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Chinese companies acquiring overseas are entering their third phase. During the first phase, the vast majority of outbound M&A deals were made to secure natural resources. The second wave of activity was largely about acquiring brands or technology and other capabilities that Chinese companies could use to help build their businesses at home.
Now, when companies look to acquire beyond China’s borders, it’s often to help them achieve the dual goals of winning at home and exporting abroad, enabling them to strengthen their domestic competitive stance while simultaneously positioning for global expansion, especially in other developing markets. This latest stage of M&A is helping Chinese companies gain market share in utilities, construction and Internet-based businesses in countries such as Brazil.
Client:Web Genius Lab
Date:December 15, 2018
The Winning Formula
The shift to using acquisitions to win both at home and overseas brings with it new and more complicated rules for success. Some companies have watched their deals falter, turning into cautionary tales. CNOOC invested too much in acquiring upstream natural resources, underplaying the risk from the oil price fluctuations that soured its $15.1 billion purchase of Canadian oil and gas producer Nexen. When CMCC bought Paktel, Pakistan’s fifth-largest telecom operator, for $460 million in 2007, the acquisition faltered for many reasons. It lacked a clear investment thesis, for example.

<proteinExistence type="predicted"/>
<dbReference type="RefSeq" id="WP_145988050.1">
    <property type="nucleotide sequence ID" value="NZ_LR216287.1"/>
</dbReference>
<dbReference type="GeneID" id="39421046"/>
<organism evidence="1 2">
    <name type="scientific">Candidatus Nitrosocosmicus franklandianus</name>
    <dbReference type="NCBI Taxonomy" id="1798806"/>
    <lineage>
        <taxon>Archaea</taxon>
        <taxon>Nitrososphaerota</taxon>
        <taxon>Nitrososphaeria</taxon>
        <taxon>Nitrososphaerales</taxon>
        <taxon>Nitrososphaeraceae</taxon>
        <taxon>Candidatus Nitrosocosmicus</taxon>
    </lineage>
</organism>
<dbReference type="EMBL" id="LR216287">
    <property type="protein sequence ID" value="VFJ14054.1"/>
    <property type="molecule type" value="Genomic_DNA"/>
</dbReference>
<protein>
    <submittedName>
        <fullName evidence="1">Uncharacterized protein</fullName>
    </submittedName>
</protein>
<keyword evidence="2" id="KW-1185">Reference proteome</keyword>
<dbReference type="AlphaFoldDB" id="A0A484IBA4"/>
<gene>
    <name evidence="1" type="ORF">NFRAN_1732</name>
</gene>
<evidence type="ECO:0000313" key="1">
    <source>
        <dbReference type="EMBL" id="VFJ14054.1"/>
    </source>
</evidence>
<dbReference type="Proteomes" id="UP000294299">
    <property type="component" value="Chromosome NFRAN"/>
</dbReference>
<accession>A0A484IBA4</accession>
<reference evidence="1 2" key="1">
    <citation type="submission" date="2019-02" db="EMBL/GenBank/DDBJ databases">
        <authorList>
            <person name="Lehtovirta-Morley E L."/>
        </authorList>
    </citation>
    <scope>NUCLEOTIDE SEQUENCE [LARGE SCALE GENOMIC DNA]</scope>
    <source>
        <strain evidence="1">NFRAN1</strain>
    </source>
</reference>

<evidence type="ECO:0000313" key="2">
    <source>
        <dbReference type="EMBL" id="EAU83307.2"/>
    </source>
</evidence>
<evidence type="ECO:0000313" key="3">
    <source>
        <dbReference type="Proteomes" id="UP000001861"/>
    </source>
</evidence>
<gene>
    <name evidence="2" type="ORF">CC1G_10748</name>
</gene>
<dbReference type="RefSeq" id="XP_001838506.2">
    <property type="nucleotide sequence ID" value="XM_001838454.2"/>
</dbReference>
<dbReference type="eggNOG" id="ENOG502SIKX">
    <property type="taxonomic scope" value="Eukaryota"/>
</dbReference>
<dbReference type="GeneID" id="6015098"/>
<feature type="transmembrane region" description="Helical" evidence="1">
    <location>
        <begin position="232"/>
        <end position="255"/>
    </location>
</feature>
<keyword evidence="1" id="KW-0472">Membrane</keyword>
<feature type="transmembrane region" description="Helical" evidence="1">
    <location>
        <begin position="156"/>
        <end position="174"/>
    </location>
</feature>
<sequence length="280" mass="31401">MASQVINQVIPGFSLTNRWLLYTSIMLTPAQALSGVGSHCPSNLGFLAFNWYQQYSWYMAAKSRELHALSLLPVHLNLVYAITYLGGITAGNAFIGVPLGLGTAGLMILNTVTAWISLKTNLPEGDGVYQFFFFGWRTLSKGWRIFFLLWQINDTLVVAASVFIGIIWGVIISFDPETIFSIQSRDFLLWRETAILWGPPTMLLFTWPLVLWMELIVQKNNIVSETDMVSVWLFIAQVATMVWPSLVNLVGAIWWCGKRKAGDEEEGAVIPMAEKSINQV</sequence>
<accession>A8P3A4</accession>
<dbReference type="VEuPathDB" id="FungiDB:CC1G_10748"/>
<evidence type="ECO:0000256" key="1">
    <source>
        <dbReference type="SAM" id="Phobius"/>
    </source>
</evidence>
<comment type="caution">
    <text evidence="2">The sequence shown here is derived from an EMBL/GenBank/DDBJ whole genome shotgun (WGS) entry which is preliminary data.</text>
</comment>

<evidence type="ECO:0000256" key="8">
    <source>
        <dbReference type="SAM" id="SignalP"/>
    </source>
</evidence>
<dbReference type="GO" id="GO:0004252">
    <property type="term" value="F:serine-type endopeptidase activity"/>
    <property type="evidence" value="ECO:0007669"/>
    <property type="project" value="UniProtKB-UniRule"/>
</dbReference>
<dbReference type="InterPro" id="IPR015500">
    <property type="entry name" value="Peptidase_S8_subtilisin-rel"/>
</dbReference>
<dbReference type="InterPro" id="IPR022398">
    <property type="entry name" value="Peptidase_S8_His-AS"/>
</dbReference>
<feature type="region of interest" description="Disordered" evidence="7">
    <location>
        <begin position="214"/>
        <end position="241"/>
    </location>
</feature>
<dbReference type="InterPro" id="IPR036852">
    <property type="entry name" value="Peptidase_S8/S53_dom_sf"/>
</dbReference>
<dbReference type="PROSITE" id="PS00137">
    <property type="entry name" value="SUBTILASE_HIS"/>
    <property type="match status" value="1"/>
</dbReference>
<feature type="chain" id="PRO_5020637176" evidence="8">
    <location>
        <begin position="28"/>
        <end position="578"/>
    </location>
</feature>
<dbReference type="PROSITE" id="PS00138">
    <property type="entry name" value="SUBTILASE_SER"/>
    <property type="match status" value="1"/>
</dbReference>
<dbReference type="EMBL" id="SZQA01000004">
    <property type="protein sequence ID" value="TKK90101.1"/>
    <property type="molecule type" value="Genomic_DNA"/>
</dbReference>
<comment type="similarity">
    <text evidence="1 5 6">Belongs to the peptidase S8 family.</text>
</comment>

An expanding group of Chinese companies is learning how to avoid such mistakes, however, by applying more rigor to their acquisitions. For example, soon after a consortium including Shanghai Fosun Pharmaceutical acquired Ambrx, a US biopharmaceutical company, in 2015, Fosun named a new CEO and a new chief science officer for Ambrx, both of whom have strong US and China experience and were deftly able to handle the usual cross-cultural issues that surface during most outbound deals.
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Appendix: Where are the deals?
Ride-hailing company DiDi illustrates how some acquirers are exercising far more caution than was common during the first two phases of China outbound M&A. The company made a solid strategic rationale for its recent acquisitions, as spelled out in an investment thesis, and followed up with more stringent due diligence.
While this arrangement works fine for most of Ruyi’s acquisitions, a stronger approach to integration is called for in different situations—for example, when acquiring a technology company in a developed market with the intention of bringing the technology back to China.